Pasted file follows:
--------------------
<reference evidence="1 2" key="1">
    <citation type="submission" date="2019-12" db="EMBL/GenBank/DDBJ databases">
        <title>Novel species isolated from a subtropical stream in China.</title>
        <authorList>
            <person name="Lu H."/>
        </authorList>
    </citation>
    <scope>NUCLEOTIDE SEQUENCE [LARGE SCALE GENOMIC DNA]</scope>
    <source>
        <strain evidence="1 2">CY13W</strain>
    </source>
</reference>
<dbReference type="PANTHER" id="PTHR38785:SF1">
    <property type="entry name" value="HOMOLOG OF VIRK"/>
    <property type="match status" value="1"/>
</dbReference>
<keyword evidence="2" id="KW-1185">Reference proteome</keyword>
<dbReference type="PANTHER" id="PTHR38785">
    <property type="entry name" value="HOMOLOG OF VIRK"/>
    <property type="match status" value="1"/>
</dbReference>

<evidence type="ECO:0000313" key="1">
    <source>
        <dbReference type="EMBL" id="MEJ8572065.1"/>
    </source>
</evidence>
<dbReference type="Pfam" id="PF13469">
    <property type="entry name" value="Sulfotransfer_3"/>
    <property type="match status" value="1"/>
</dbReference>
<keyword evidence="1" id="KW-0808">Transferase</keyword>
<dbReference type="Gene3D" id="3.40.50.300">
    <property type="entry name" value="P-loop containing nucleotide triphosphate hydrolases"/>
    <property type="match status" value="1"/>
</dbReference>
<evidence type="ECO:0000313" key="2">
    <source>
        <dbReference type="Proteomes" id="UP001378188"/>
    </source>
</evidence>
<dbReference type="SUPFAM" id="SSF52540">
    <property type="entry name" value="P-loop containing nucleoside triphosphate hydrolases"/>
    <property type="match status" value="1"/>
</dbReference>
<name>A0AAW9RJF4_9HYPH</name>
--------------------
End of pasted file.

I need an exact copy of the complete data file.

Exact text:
<reference evidence="1 2" key="1">
    <citation type="submission" date="2019-12" db="EMBL/GenBank/DDBJ databases">
        <title>Novel species isolated from a subtropical stream in China.</title>
        <authorList>
            <person name="Lu H."/>
        </authorList>
    </citation>
    <scope>NUCLEOTIDE SEQUENCE [LARGE SCALE GENOMIC DNA]</scope>
    <source>
        <strain evidence="1 2">CY13W</strain>
    </source>
</reference>
<dbReference type="PANTHER" id="PTHR38785:SF1">
    <property type="entry name" value="HOMOLOG OF VIRK"/>
    <property type="match status" value="1"/>
</dbReference>
<keyword evidence="2" id="KW-1185">Reference proteome</keyword>
<dbReference type="PANTHER" id="PTHR38785">
    <property type="entry name" value="HOMOLOG OF VIRK"/>
    <property type="match status" value="1"/>
</dbReference>

<evidence type="ECO:0000313" key="1">
    <source>
        <dbReference type="EMBL" id="MEJ8572065.1"/>
    </source>
</evidence>
<dbReference type="Pfam" id="PF13469">
    <property type="entry name" value="Sulfotransfer_3"/>
    <property type="match status" value="1"/>
</dbReference>
<keyword evidence="1" id="KW-0808">Transferase</keyword>
<dbReference type="Gene3D" id="3.40.50.300">
    <property type="entry name" value="P-loop containing nucleotide triphosphate hydrolases"/>
    <property type="match status" value="1"/>
</dbReference>
<evidence type="ECO:0000313" key="2">
    <source>
        <dbReference type="Proteomes" id="UP001378188"/>
    </source>
</evidence>
<dbReference type="SUPFAM" id="SSF52540">
    <property type="entry name" value="P-loop containing nucleoside triphosphate hydrolases"/>
    <property type="match status" value="1"/>
</dbReference>
<name>A0AAW9RJF4_9HYPH</name>